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Channel 4’s Dispatches reveals exclusive findings on potholes, traffic reducing schemes (LTNs) and electric vehicle charging prices

The War on Britain’s Motorists: Dispatches, Thursday 23 May 8pm, Channel 4

The War on Britain’s Motorists: Dispatches, Thursday 23 May 8pm, Channel 4
The War on Britain’s Motorists: Dispatches, Thursday 23 May 8pm, Channel 4
  • From a FOI data request, local councils who responded received 1 million pothole reports last year, with £56 million spent on repairs
  • Nearly a third of councils who responded overspent on budget repairs
  • Research reveals a disparity into how road defects are actioned; a third of councils who responded only fix potholes when they reach a specific depth
  • FOI data reveals that 80% of pothole compensation claims were rejected by the councils that responded
  • Motorists in 16 UK councils have issued fines of over £118 million for LTN violations since January 2023
  • Of the 31 local councils who shared information about the traffic reducing schemes they had introduced, 42% were unable to provide any prior monitoring or evaluation for the trial schemes before installing them on their streets
  • The Department for Transport admits for the first time that on average, charging an electric vehicle (EV) on a public network costs around the same as fuelling a petrol car
  • UK head of manufacturing group behind Vauxhall and Peugeot warns that government mandate towards electric cars poses risk to British automotive sector

Britain’s roads are in crisis. With potholes seemingly everywhere, battles over Low Traffic Neighbourhoods (LTNs), and confusion over electric cars, Dispatches investigates if it’s the worst time ever to be a motorist. Reporter and motoring journalist Ginny Buckley speaks to drivers who’ve been badly affected by potholes, asks whether councils are really doing all they can to fix them, and explores how much the damage they cause is costing the taxpayer. Ginny also explores controversial LTN schemes and reveals the money some are bringing in from fining motorists. She also looks at another contentious topic - electric cars. Are electric charging companies asking too much for charging? And will the country ever really be ready to switch to a fossil-fuel-free future?


UK’s pothole bill

Alongside the RAC, Dispatches investigated Britain’s pothole crisis, sending Freedom of Information requests to the 206 councils responsible for roads across the UK.

The investigation found that the councils who responded spent £56 million repairing potholes and also revealed a combined total of over 1m pothole reports from those councils, since the beginning of 2023, with 40% of these local authorities reporting that they do not have budget specifically allocated to potholes outside of general road repairs. Of those councils who responded and confirmed they have a pothole budget, nearly a third (29%) report overspending, with some outlaying two or three times more funds than that which had been allocated to pothole repairs.

The research also revealed the disparity across local councils in actioning repairs to a road defect. Nearly a third (29%) of the 206 councils in Great Britain with responsibility for roads don’t state any criteria publicly online for repairing potholes while just over a third (35%) list specific depths, and in some cases widths, and 37% (76 councils) say they take a ‘risk-based approach’ to deciding which potholes to fix and how quickly.  Among the 35% of councils that say they will only act on potholes if they meet certain criteria, the most common depth stated is 4cm (54 councils) but in the case of six council, potholes need to be at least 5cm deep to be considered for repair. Thirteen local authorities state only those at least 30cm wide and 4cm deep will get fixed.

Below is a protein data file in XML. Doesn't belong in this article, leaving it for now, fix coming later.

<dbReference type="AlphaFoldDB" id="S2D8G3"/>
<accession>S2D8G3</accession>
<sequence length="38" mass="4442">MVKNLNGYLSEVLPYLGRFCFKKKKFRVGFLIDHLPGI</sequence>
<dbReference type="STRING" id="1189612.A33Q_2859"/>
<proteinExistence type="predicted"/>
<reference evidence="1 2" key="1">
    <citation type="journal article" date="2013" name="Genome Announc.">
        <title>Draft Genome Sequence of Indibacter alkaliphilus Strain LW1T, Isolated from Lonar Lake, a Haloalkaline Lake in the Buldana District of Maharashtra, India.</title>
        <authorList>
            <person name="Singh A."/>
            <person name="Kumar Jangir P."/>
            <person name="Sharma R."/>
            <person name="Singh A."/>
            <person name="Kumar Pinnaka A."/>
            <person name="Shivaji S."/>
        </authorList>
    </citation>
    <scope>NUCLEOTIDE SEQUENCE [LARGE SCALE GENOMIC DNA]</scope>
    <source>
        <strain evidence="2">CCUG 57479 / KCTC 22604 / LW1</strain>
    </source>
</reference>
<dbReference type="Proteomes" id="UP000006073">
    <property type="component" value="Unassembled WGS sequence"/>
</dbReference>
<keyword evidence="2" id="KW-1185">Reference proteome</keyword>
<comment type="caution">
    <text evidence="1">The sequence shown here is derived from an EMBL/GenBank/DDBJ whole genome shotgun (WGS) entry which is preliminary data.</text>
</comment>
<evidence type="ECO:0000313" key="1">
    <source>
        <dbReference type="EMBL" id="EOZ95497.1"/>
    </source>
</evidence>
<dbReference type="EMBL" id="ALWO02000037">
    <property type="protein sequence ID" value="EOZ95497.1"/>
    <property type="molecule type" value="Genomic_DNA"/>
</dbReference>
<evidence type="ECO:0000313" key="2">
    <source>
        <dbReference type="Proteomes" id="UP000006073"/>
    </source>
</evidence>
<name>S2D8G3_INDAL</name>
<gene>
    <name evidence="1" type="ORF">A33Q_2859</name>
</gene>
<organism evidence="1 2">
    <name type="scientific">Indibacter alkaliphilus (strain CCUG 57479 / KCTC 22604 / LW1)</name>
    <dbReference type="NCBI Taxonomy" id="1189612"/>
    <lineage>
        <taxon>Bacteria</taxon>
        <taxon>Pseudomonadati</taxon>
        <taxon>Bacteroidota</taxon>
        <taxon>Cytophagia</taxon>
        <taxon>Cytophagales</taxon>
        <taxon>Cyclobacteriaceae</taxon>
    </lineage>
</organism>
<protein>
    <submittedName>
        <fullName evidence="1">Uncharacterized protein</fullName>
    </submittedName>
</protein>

From the FOI, 167 of those councils that responded with information, the combined compensation bill paid for pothole damage since the beginning of 2023 was over £4 million. In the 12 months up to March this year, the RAC attended 27,000 pothole incidents on Britain’s roads - a 9% increase. The breakdown service company, which has over 13 million members in the UK, has calculated drivers of a typical family car can expect to have to pay up to £460 if their car needs to go to a garage after hitting a pothole. Motorists challenging local councils for compensation for pothole repairs may find their claims struggle to meet opaque criteria. The 79 councils who provided Dispatches with information revealed they rejected 80% of claims. One reason for this is councils need to agree that the road indentation in question actually constitutes a pothole in order to pay out.

Rod Dennis, Senior Policy Officer at RAC comments exclusively to Dispatches: “In some cases, councils are very upfront. In other places, there’s zero information from councils as to what is a pothole. It seems crazy that depending on where you live, you might have one council treating you one way, if you were to hit a pothole, and another council treating you completely differently.”

It’s not only local councils where potholes are impacting the public purse. In an FOI request to UK police forces, it was revealed that 11 police forces alone have faced a total pothole repair bill to their cars of over £80,000 between January 2023 and March this year.

While the government has pledged £8.3 billion from abandoned HS2 budget towards tackling potholes, recent analysis by an economic consultancy suggested potholes are costing the economy in England £14.4 billion pounds a year.

Rod Dennis, Senior Policy Officer at RAC tells Dispatches that the government’s pledge doesn’t go far enough: “We don’t feel the national government has got a proper grip on just how bad the situation on our roads really is. £8.3 billion, while it sounds like a lot, is staggered over the course of a decade, and all that would be enough to do would be to resurface Essex’s roads and leave the rest of the country’s roads exactly as they are today.”

In response to the findings, the Department for Transport told Channel 4 Dispatches: “Our additional £8.3 billion is the biggest ever increase in funding for local highways maintenance – enough to resurface the equivalent of over 5,000 miles of roads across the country. Local authorities received the first £150m of this increase in October and will receive a further £150m this year. We’re also requiring local councils to publish regular reports of which roads they are resurfacing with this extra money, so taxpayers can see how their money is being spent by their local council.”